FIG. 12 is a block diagram illustrating a process 1200 that can account for large opposite input forces, controller jams and/or other instances in which one controller input is defective or is to be ignored. In process portion 1201 a first force signal corresponding to a first force applied to a first controller is received, and in process portion 1202, a second force signal corresponding to a second force applied to a second controller is received. In process portion 1203, a determination is made as to whether at least one of the first force signal and the second force signal is outside a limit range. If not, then in process portion 1204, a first signal corresponding to a combination of the first and second force signals is directed. If so, a second signal that at least partially discounts at least one of the first and second force signals is directed (process portion 1205).

FIG. 13 is a partially schematic illustration of a system 1340 that receives first and second pilot force input signals Fa and Fb and outputs first and second controller position demands Da and Db in accordance with another embodiment of the invention. In one aspect of this embodiment, the system 1340 includes a linking function 1345 that has two limit models 1347 a and 1347 b. The limit models 1347 a and 1347 b are coupled in the linking function 1345 such that each pilot feels the sum of the two input forces before the override limit is reached, and each pilot does not feel an effect of the other pilot's increasing input force after the limit is reached. For example, if the pilot's input forces are +15 and −15, respectively, and the limit range is 10, then the first pilot will generate a net force signal of +5 and the second pilot will generate a net force signal of −5.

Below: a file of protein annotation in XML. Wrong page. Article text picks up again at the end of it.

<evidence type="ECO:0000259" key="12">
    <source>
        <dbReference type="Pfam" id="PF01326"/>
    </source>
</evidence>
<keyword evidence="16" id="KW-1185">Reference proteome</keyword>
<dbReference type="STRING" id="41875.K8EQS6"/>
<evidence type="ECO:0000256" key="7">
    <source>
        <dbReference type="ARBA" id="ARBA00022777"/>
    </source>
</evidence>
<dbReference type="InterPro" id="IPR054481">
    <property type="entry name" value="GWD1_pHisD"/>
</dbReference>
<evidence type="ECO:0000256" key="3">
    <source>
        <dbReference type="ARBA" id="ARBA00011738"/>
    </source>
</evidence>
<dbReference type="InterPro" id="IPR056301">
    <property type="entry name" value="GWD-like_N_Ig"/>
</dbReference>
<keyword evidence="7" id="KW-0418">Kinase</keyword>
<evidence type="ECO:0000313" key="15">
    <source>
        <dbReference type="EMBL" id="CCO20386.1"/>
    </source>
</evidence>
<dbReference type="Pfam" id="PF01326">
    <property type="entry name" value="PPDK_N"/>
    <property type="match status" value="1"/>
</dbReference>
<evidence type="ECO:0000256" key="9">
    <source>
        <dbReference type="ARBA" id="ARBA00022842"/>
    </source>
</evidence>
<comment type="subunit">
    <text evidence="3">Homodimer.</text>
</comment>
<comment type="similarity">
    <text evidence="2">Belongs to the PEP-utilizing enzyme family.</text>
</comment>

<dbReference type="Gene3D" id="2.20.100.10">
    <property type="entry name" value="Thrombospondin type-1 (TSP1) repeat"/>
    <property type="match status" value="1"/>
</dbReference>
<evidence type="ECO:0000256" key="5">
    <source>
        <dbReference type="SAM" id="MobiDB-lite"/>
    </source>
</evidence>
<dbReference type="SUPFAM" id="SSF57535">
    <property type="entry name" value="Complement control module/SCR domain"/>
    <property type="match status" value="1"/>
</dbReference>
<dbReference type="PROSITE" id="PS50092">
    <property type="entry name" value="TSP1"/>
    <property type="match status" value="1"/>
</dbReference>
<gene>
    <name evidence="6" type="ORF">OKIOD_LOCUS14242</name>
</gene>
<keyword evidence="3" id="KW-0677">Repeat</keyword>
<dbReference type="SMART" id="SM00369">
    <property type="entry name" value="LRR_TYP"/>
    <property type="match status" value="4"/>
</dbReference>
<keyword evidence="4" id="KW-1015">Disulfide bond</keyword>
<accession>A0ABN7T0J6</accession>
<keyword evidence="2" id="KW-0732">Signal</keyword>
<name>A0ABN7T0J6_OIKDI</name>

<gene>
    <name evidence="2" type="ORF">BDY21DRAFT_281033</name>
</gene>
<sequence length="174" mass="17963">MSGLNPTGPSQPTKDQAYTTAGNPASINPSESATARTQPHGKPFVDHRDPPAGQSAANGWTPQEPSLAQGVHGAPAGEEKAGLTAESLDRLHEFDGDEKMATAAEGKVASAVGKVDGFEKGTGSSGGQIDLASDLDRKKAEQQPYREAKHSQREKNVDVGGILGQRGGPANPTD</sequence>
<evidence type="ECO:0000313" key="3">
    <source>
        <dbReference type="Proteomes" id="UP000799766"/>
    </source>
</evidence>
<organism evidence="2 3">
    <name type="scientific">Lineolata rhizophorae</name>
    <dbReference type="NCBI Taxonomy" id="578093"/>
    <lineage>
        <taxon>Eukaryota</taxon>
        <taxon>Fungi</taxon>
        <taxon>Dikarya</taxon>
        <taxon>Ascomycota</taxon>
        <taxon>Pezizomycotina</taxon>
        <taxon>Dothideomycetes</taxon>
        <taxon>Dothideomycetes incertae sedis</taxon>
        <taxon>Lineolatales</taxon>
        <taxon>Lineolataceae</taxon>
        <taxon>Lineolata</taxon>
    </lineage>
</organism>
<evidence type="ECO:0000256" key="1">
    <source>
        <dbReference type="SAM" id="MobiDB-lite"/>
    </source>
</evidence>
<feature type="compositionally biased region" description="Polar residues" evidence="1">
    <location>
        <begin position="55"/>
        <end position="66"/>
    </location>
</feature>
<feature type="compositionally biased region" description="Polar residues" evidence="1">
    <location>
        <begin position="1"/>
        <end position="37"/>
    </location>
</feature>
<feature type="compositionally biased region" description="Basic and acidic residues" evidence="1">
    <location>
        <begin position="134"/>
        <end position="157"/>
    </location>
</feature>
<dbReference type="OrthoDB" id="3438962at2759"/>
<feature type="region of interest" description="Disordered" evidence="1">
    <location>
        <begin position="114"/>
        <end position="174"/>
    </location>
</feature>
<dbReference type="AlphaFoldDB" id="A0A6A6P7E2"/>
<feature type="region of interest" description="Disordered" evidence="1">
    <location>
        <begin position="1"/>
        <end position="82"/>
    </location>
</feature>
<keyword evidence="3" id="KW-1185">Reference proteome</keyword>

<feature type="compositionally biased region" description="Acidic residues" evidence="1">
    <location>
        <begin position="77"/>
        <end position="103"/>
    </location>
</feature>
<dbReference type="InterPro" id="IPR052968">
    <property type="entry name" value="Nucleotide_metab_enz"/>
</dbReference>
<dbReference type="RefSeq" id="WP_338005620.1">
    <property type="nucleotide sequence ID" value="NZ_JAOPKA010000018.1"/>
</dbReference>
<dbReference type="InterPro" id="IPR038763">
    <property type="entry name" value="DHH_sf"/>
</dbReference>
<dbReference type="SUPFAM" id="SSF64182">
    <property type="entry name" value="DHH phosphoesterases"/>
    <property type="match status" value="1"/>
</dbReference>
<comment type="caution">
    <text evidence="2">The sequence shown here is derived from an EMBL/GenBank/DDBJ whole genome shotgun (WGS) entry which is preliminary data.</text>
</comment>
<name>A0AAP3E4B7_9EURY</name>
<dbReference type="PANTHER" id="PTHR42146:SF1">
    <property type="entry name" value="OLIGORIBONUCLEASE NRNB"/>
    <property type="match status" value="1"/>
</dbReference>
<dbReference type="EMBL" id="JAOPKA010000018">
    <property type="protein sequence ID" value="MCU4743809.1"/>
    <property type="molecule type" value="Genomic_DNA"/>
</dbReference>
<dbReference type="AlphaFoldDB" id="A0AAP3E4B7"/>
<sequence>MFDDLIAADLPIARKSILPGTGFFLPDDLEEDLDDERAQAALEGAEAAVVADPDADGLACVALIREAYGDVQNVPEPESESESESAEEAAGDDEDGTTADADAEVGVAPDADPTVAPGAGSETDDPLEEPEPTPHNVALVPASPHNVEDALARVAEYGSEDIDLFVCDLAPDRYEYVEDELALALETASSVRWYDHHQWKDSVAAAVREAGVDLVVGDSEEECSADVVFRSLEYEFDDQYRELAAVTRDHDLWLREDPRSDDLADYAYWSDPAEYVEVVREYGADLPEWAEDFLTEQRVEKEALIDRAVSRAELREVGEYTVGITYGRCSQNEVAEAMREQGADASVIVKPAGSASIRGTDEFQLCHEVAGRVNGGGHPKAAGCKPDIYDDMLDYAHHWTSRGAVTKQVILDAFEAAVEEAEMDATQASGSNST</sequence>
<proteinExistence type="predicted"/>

From the foregoing, it will be appreciated that specific embodiments of the invention have been described herein for purposes of illustration, but that various modifications may be made without deviating from the spirit and scope of the invention. For example, steps or processes performed by particular modules on particular computers in some embodiments may be performed by other modules and/or other computers in other embodiments. Control modules may operate from the same system (as shown in FIG. 5) or different control systems. Functions provided by the controller computer 535 and the supervisory computer 530 may be combined in a single computer. Accordingly, the invention is not limited except as by the appended claims.

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Classifications
U.S. Classification701/3, 244/234, 701/5, 701/4, 244/75.1, 701/8, 244/221
International ClassificationB64C13/50, B64C19/00, B64C13/00
Cooperative ClassificationB64C13/503
European ClassificationB64C13/50C